(written by Matthew Hansen-reprinted with permission from The Omaha World-Herald)
Rich Yost was tidying the boxes in his basement when he happened upon his own personal chunk of Omaha restaurant history. He had forgotten almost completely about this, forgotten that he had collected tiny, free artifacts for decades and pasted them on a posterboard and displayed them proudly for visitors. He remembered now. The 53-year-old took the posterboard upstairs. He peeled the 200-odd matchbooks and business cards off of it. He arranged them on his kitchen table. He emailed me. “I made a discovery which took me on a trip down memory lane,” he wrote.
Which is how I ended up over at the Yosts’ South Omaha home, taking my own personal trip through what Rich calls “the graveyard of Omaha restaurants.”
It’s a tour of the Yost family and their food. It’s a story, or a series of stories, that isn’t really about food at all.
(banner photo © timsackton/flickr)
In a world where one billion people go hungry and 1.5 billion people are obese, the time has come to figure out how to fix a very broken food system. Danielle Nierenberg and Ellen Gustafson, two women who have dedicated much of their careers to studying agriculture and sustainability around the world, hope that the answers will be deposited in their new think tank.
Danielle Nierenberg talks about Food Tank’s mission: to get vital information to the right people within the global food system.
Food Tank launches today, an ambitious yet approachable depository of knowledge based entirely around the way we grow, harvest, distribute and eat food. Global in scope, the Food Tank will provide a modern library dedicated to issues of agriculture, livestock, transportation, plant science, malnutrition, obesity, foodservice, food diversity and food policy. Underneath it all, avenues of radical change will be built, which the founders hope will ensure a healthy food supply to all even in tough times ahead.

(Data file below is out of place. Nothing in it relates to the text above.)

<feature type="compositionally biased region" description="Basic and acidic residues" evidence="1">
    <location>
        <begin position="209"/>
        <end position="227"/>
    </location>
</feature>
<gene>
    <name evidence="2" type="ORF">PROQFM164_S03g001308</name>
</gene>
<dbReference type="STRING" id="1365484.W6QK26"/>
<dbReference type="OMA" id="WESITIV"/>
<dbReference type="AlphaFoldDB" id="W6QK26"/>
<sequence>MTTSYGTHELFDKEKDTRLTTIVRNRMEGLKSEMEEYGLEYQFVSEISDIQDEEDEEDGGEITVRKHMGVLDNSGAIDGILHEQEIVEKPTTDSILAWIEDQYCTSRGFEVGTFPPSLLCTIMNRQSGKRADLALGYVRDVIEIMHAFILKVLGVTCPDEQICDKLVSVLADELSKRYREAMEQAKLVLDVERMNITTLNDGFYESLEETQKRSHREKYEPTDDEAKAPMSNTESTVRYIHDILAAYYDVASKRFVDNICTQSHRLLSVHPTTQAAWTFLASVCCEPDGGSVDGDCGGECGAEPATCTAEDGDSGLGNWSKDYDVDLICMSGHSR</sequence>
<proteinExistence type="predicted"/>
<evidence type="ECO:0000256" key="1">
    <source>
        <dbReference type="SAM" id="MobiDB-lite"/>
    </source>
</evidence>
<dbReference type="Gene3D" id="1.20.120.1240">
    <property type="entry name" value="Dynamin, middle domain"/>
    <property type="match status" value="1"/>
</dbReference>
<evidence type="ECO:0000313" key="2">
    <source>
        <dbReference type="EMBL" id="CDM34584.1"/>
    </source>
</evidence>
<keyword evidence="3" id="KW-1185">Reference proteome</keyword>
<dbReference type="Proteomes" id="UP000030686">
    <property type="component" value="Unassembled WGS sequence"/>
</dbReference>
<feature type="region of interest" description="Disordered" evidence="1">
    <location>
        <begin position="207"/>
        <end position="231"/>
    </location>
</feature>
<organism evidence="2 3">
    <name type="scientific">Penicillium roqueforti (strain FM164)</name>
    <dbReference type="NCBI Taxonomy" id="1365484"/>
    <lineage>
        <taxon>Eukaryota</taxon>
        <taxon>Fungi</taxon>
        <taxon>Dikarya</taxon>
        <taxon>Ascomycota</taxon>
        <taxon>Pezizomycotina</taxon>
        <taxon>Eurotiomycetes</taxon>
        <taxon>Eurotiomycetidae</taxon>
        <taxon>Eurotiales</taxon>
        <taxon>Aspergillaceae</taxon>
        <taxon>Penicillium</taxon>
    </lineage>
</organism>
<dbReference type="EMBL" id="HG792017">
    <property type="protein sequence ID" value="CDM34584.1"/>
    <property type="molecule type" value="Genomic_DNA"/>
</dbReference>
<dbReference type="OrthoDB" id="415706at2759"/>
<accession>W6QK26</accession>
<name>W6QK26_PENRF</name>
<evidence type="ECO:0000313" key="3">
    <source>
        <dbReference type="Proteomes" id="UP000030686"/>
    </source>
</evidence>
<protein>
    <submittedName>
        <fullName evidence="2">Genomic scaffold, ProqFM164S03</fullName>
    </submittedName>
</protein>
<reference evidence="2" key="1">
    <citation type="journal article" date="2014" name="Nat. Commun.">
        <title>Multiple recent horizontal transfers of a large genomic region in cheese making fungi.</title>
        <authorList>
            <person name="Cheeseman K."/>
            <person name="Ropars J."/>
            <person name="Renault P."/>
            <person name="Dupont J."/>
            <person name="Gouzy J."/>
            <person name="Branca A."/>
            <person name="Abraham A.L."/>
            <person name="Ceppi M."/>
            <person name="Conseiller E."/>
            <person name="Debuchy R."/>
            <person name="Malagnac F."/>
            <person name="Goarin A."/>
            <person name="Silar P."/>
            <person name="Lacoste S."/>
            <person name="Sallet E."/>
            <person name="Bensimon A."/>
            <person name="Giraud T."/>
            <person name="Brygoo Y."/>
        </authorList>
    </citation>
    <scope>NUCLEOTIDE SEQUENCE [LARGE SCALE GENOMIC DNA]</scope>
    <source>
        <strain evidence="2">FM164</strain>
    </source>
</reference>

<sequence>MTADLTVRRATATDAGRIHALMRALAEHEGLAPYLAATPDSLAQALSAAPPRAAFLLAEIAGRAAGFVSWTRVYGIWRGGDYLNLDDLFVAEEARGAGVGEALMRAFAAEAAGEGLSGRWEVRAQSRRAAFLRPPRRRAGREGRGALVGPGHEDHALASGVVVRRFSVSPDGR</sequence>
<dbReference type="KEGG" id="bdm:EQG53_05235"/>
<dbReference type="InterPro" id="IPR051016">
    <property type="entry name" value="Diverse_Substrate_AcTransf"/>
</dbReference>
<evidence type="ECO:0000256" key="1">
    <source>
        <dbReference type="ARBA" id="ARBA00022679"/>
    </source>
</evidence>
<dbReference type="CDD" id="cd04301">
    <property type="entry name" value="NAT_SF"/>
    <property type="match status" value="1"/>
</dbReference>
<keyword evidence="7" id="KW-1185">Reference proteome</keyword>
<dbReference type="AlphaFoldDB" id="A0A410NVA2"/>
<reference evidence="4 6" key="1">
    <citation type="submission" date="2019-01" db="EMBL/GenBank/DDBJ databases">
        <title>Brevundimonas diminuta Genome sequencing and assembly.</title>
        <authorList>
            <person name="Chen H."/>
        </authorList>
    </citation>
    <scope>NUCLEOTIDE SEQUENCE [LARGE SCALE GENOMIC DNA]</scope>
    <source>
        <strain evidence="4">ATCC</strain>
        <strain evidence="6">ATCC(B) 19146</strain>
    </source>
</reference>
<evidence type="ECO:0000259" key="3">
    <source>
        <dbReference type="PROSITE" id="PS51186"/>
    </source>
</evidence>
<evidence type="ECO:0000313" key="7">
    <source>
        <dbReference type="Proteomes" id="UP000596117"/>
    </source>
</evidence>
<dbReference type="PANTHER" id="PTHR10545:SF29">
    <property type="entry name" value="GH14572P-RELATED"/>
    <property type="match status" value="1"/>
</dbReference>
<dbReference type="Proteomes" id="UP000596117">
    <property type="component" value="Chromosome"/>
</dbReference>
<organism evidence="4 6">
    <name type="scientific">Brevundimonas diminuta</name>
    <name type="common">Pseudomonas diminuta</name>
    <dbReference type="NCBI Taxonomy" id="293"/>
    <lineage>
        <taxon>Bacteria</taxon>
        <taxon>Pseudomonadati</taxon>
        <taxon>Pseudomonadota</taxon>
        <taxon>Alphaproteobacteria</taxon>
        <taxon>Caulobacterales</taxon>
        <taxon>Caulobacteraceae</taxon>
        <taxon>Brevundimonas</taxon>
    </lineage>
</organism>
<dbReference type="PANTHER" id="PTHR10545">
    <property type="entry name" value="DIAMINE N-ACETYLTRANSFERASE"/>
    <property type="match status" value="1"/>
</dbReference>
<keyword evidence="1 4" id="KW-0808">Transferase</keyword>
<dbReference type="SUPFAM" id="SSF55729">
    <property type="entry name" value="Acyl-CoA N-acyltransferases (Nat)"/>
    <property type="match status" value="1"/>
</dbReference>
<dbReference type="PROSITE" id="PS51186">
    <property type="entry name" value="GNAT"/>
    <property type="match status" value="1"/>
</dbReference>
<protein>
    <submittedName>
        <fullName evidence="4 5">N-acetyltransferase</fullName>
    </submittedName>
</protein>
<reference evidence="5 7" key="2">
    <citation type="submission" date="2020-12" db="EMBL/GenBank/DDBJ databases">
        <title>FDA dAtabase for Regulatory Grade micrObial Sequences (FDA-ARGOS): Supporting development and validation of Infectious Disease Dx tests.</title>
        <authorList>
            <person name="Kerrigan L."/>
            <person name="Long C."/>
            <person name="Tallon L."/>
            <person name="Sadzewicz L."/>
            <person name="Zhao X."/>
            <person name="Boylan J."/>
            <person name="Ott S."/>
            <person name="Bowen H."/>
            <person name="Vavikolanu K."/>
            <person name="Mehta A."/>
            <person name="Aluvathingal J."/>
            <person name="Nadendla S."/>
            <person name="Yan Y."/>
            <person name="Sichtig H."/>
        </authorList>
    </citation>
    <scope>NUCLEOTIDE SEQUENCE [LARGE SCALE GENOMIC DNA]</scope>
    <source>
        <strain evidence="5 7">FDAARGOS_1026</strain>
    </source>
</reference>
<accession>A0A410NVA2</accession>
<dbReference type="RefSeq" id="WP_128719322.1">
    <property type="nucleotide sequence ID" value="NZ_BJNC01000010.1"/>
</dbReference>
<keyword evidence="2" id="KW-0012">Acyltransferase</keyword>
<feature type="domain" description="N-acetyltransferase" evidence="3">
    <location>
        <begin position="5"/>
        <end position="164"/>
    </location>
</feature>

Danielle Nierenberg took a few minutes to talk to us in the busy day just prior to launch.
Toque: Has our obsession with food helped illustrate the need for a better system?
DN: The foodie movement in this country in the last 15 years has done so much to propel these issues to the forefront. But it’s very white and very elite. ‘Did you go to this restaurant that only serves organic and local?’ We need to talk about access and affordability and the right to food no matter how much money we have.
Last night 11 food and drink apps were honored in 15 categories during Toque’s 2nd annual Food App Awards. Sara’s Kitchen, an app by Sara Moulton, cookbook author and host of PBS’ Sara’s Weeknight Meals, was awarded Best Overall and won in two other categories. Grocery IQ and Mixologist both garnered two awards as well.
“We saw a lot of new contenders this year,” said Steve Cooper, Toque food app critic and co-organizer of the awards. “All of the entries, even prior to the finalists, revealed a professional level of design and functionality.”
Toque’s panel of judges worked throughout the last three weeks, downloading, testing and evaluating all of the finalists. The apps were judged on design, navigability, usefulness, innovation, value and overall impression.
Here are the winners for the 2012 Food App Awards: